Surrounded by moms and babies, Iowa Gov. Kim Reynolds signed a new law Friday to prohibit abortions after an unborn baby has a detectable heartbeat. The new law bans nearly all abortions after a fetal heartbeat can be detected, which typically happens around six weeks into a pregnancy and before many women even suspect they are pregnant.
Reynolds' signature came shortly after state Planned Parenthood affiliates and the left-wing American Civil Liberties Union (ACLU) threatened a lawsuit to block the law's enforcement, CBS News reports. "[Reynolds] is following through on her pledge to the people of Iowa that she is 100 percent pro-life".
Planned Parenthood is Iowa's largest provider of abortions but does not have a Sioux City office.
"We will challenge this law with absolutely everything we have on behalf of our patients, on behalf of your rights, because Iowa will not go back". Reynolds has no documentary evidence or other records explaining why she ordered the abrupt firing of longtime ally Iowa Finance Authority director David Jamison, who was accused of workplace sexual harassment, her office says.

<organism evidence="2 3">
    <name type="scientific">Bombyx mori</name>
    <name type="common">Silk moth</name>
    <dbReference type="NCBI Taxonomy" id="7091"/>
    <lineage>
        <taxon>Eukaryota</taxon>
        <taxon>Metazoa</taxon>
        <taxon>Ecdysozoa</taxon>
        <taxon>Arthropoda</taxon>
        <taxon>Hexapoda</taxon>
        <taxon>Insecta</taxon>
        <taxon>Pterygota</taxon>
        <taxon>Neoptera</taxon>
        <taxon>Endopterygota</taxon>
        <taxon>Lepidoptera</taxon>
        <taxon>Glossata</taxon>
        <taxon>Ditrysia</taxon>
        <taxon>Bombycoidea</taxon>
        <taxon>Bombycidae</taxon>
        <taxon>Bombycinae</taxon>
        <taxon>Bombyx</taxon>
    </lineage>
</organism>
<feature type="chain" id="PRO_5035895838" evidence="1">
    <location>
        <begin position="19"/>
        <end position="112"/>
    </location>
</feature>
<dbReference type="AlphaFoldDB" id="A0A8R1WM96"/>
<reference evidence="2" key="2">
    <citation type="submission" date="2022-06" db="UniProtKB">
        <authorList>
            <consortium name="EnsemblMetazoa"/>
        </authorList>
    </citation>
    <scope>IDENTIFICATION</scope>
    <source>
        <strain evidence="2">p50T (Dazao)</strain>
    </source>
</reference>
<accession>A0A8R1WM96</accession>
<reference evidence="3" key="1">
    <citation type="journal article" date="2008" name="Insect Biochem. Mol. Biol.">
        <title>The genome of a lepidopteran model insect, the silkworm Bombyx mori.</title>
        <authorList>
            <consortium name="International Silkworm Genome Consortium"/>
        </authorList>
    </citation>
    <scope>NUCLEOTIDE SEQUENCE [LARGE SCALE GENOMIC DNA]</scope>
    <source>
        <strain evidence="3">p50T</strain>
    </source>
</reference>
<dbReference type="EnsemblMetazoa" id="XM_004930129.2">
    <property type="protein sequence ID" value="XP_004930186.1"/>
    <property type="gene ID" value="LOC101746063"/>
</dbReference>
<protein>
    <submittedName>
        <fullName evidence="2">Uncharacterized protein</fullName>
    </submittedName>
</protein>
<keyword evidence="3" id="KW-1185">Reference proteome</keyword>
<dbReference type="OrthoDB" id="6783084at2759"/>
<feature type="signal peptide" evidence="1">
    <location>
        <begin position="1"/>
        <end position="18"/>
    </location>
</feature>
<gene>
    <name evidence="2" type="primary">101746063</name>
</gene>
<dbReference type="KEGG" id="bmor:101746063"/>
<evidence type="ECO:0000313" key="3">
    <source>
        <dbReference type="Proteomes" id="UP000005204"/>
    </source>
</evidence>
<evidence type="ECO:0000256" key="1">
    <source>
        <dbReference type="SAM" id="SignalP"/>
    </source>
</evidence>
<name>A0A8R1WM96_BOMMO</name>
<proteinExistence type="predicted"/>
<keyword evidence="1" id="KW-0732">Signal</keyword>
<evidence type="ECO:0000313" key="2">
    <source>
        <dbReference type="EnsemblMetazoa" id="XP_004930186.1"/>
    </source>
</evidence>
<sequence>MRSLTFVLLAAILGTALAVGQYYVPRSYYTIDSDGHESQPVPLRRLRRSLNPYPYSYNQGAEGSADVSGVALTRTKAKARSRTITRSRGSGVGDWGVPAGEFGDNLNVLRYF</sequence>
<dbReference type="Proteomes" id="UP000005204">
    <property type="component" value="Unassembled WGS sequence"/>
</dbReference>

But the Supreme Court has previously been hostile to "heartbeat" laws.
Elizabeth Nash, senior state issues manager with the pro-choice Guttmacher Institute, described what she sees as a kind of race to see which state can be the most restrictive. "This is bad for Iowa". "This should be deeply concerning to anyone who believes women should be allowed to make decisions about their bodies and control their destinies, and we now look to the courts to defend our essential human rights".
In a joint statement Friday morning, Archbishop Michael Jackels of Dubuque and Bishops Thomas Zinkula of Davenport, R. Walker Nickless of Sioux City and Richard Pates of Des Moines called on the judiciary to recognize life.
A federal appeals court in recent years has struck down similar legislation approved in Arkansas and North Dakota, but conservatives say an influx of right-leaning judicial appointments under President Donald Trump could produce a different outcome in the future.
"We couldn't be more pleased", DeWitte said Friday.
Reaction from around the state and across the country was predictable.
SF 359 is expected to stop most abortions, starting between 6-8 weeks. This would not apply to medical diagnostic samples, or forensic investigations, or to fetal body parts donated for medical research after a miscarriage or stillbirth.